Clearly people make mistakes. Even lawyers make mistakes when preparing Wills, like this one who had a couple accidentally sign each other’s Wills. However, it would be disingenuous to use this example as a cautionary tale, and suggest that you should avoid using a lawyer because they always get things wrong.
So I have gathered up some recent news articles, and looked at some of our own support questions and listed the six most common mistakes people make when preparing a do it yourself Will.
Most people have not got around to writing a Will. According to a recent survey 64% of adults in the US do not have a Last Will and Testament. The more significant concern though is that in the younger age groups (people under 35) the percentage is much higher.
90% of Americans aged 18-34 do not have a Will
80% of Americans aged 35-44 do not have a Will
83% of single Americans with children do not have a Will
The primary reason for this is that young single people simply don’t feel that they need a Will, and of those that do, writing a Will is certainly not an urgent task. It ends up being something that they simply haven’t “gotten around to”.
Here are some considerations for young single people who fall into one of these two camps; the deniers and the procrastinators. Continue reading
Much of our customer support effort is spent on correcting misunderstandings that have usually arisen from bad information that has been posted on the Internet. As with anything that you do once or twice in your lifetime, the terms will be unfamiliar, and there will be a lot to learn. But the task is made that much more difficult by woefully incorrect information that proliferates on different “advice blogs”. The example at the top of the page is from a reasonably well respected resource at Nerdwallet (we couldn’t help but post a comment under their article, so they may have fixed it if you click through). But this staff writer, who doesn’t appear to have any legal training has written; Continue reading
Yeah right, $35 for a Last Will and Testament. There’s no way it can be legal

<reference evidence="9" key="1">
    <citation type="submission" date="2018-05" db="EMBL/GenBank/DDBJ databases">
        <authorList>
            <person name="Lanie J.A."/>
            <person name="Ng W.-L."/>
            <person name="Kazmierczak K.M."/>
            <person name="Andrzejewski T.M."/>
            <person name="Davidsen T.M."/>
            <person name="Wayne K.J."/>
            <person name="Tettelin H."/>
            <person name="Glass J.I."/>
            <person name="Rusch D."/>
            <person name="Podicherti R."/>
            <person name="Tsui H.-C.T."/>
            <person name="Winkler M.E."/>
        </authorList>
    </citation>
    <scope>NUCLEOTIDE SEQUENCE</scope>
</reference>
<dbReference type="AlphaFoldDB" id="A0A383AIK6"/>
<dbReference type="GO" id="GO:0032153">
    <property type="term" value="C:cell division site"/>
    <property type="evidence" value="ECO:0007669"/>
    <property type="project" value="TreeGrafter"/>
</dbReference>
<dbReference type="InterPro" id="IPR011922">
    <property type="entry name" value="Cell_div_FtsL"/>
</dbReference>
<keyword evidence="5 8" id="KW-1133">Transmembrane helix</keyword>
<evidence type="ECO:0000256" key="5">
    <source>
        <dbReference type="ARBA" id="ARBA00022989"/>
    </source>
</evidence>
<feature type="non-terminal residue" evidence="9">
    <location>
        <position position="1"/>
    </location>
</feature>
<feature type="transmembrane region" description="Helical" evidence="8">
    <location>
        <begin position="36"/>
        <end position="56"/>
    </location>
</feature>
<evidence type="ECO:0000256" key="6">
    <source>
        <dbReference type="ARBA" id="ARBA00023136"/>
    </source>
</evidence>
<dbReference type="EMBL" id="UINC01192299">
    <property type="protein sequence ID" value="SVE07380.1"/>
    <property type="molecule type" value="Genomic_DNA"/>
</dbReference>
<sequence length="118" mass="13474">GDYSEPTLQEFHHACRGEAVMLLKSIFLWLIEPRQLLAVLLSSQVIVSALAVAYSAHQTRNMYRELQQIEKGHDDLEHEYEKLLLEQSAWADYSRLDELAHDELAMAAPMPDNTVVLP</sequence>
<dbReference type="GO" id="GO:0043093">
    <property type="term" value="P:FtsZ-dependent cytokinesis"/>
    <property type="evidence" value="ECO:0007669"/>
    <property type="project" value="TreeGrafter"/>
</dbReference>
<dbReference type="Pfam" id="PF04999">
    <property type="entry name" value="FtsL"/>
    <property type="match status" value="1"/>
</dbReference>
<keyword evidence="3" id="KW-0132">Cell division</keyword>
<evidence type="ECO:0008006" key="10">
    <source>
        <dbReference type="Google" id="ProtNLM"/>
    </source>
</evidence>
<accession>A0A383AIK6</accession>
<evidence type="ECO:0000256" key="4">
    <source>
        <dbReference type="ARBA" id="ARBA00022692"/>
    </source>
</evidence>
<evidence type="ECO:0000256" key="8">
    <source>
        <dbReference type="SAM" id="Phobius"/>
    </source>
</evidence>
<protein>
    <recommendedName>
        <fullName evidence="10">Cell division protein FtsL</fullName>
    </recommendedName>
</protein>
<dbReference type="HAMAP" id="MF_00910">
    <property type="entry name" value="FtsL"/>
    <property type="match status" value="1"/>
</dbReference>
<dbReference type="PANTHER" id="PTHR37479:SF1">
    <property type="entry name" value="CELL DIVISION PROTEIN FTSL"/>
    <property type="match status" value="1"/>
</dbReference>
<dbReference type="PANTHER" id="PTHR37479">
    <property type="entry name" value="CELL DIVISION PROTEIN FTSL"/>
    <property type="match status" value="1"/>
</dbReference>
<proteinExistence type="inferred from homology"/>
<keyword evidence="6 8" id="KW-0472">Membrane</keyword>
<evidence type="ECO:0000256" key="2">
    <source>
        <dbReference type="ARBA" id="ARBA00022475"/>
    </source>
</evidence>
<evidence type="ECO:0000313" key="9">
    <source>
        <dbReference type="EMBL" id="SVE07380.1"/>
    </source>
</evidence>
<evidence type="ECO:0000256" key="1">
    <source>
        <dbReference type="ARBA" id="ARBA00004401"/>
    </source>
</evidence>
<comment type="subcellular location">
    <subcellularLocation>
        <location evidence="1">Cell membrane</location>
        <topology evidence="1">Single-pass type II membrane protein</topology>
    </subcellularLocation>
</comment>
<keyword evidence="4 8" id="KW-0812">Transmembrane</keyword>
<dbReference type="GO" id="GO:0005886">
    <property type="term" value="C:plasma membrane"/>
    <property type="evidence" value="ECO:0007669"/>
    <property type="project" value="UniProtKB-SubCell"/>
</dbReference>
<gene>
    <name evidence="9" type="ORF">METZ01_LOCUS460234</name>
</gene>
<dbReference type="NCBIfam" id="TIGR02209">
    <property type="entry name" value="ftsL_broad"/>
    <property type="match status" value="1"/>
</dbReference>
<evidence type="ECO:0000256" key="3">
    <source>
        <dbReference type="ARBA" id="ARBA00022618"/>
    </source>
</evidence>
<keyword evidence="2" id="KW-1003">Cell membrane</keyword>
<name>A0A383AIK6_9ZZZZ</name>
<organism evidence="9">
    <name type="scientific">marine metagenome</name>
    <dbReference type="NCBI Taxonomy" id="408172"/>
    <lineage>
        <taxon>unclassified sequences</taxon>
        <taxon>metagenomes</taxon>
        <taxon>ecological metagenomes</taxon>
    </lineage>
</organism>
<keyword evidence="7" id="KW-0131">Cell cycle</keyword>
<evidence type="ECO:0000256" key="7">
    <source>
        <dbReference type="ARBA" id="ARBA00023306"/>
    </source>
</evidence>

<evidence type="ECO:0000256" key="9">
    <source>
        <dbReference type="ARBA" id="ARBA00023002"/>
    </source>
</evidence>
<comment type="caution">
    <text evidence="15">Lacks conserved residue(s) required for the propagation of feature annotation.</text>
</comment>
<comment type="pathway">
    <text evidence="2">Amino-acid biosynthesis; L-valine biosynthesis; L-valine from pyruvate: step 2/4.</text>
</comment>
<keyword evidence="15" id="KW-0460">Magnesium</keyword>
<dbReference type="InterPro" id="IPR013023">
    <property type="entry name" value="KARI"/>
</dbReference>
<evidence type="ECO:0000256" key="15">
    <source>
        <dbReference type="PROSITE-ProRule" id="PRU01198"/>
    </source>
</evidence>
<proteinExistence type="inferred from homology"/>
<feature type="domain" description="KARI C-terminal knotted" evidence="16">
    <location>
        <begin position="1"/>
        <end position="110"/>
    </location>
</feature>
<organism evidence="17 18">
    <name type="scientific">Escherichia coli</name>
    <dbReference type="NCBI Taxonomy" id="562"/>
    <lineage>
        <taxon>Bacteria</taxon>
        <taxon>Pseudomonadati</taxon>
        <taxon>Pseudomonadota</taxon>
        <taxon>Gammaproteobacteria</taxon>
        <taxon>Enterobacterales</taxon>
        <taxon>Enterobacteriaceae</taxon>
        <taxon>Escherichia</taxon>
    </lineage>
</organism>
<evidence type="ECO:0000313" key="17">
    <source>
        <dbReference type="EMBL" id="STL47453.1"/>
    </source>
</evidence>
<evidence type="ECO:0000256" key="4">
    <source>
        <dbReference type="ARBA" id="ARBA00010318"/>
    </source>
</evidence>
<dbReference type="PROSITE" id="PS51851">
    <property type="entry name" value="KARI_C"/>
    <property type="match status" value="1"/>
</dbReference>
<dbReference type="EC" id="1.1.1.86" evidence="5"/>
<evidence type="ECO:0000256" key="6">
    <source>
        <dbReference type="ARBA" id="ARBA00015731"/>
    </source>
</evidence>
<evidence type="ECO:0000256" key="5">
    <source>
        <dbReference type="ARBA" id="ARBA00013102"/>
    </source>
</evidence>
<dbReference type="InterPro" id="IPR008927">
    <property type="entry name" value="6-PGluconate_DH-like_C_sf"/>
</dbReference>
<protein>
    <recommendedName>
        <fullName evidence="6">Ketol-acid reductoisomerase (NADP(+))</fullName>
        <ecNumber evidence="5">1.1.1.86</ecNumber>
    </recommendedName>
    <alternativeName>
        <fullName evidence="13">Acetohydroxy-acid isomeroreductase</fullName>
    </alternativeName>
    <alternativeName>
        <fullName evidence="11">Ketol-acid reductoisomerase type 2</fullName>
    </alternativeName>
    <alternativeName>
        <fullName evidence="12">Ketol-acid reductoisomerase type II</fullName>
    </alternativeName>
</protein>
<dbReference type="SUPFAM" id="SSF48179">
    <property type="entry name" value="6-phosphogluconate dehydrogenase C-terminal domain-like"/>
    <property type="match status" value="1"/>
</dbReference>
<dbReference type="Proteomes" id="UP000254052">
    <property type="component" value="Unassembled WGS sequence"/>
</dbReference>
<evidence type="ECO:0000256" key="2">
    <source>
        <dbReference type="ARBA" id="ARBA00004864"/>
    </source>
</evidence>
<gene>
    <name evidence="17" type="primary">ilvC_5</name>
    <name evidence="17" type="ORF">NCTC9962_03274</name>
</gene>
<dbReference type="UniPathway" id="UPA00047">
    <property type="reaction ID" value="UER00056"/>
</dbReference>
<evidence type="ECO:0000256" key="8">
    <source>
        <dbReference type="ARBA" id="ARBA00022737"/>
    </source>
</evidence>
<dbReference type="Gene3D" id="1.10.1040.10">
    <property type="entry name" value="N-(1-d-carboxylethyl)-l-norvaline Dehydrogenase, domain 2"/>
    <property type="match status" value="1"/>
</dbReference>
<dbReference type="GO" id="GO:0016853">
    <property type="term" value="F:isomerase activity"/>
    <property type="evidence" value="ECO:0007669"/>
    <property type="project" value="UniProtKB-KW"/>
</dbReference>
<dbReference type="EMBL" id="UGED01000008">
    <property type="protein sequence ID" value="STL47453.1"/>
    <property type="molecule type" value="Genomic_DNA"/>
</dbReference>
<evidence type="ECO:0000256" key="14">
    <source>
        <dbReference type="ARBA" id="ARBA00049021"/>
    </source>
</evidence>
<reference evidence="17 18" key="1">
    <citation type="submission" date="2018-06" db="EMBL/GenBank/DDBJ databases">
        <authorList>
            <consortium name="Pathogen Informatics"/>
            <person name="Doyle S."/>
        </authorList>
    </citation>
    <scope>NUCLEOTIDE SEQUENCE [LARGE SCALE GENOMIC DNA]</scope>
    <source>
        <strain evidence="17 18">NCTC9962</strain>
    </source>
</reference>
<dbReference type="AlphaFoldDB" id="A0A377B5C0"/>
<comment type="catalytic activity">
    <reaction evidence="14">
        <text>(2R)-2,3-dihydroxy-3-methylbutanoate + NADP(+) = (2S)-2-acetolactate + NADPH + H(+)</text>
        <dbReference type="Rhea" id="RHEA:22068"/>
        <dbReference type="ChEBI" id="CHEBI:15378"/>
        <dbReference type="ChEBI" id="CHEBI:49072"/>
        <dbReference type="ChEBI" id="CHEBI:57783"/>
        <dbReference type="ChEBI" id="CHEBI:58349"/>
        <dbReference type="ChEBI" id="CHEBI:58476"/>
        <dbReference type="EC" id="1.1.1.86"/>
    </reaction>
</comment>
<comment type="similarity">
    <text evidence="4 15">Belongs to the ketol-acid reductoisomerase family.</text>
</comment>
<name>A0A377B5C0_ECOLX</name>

One of the ongoing challenges we face is explaining to people how our Wills at $39.95, can work in the same way as a Will written for $800. But also differentiate our service from a free download site, where the cost of a Will may be nothing or at most $5. So what exactly is the difference between a $5 Will, at $35 Will at USLegalWills.com and an $800 Will drawn up by an estate planning attorney?
When the cost of a Will is too little
Why would I pay $35 for a Will from you guys when I can get download one for free at freelegalforms.com
Everybody knows that they need to write a Will, but the stats show that only about a third of adults in the US have managed to get it done. Some say it’s the cost that puts people off, others say that it’s finding the time to make an appointment. In our experience of fielding calls through our customer service center, the real issue is that most people have no idea where to start. A very common call we receive is “I know I need to write a Will, what do I do?”. Here we have ten steps to go through to prepare your Will.
1. Choose your approach
You can take one of three approached to write a Will. The cheapest is to use a blank sheet of paper, or a blank form kit, and fill in the blanks explaining what you want to happen to your things after you have died. Continue reading
In the last week alone I have seen a number of people asking the question on the internet “Is it okay to prepare my own Will using an online Will service”. I have been shocked at the amount of misinformation that has been posted in reply.
To be clear, I am defending an interactive online Will service like the one at USLegalWills.com, I am not suggesting that you should prepare your Will using a blank form DIY Will kit that you could buy in Staples. The blank form kits are a disaster, but the online Will services are an excellent mid-ground for somebody who doesn’t want the inconvenience and cost of a lawyer, but still needs to have their Will in place.
These are some of the most egregious, incorrect warnings that I have seen in the last week.
1. You must use a lawyer
Written by a lawyer in response to a question on Quora.
We are seeing an increasing number of articles about “online Wills” but the definition seems to be vague. Let us explore what exactly is meant by an “online Will”.
What is a Last Will and Testament
There are clear laws as to what constitutes a legal Last Will and Testament and these laws are quite consistent across all jurisdictions. To be a legal Will, the document must be written or typed on a piece of paper, and usually it must be signed in the presence of two independent witnesses who have nothing to gain from the contents of the Will. We say “usually” because in some jurisdictions they accept a “holographic Will” which is entirely written in your own handwriting, and does not require the two witnesses.
There is one other exception; Continue reading
I heard that if I write my own Will out in my own handwriting, I do not need to have it witnessed, is this true?
If a Will is written entirely in your own handwriting, some States do not require that Will to be witnessed. This is known as a holographic Will or holograph Will.
The trouble is, States vary significantly in their acceptance of a holographic Will. Continue reading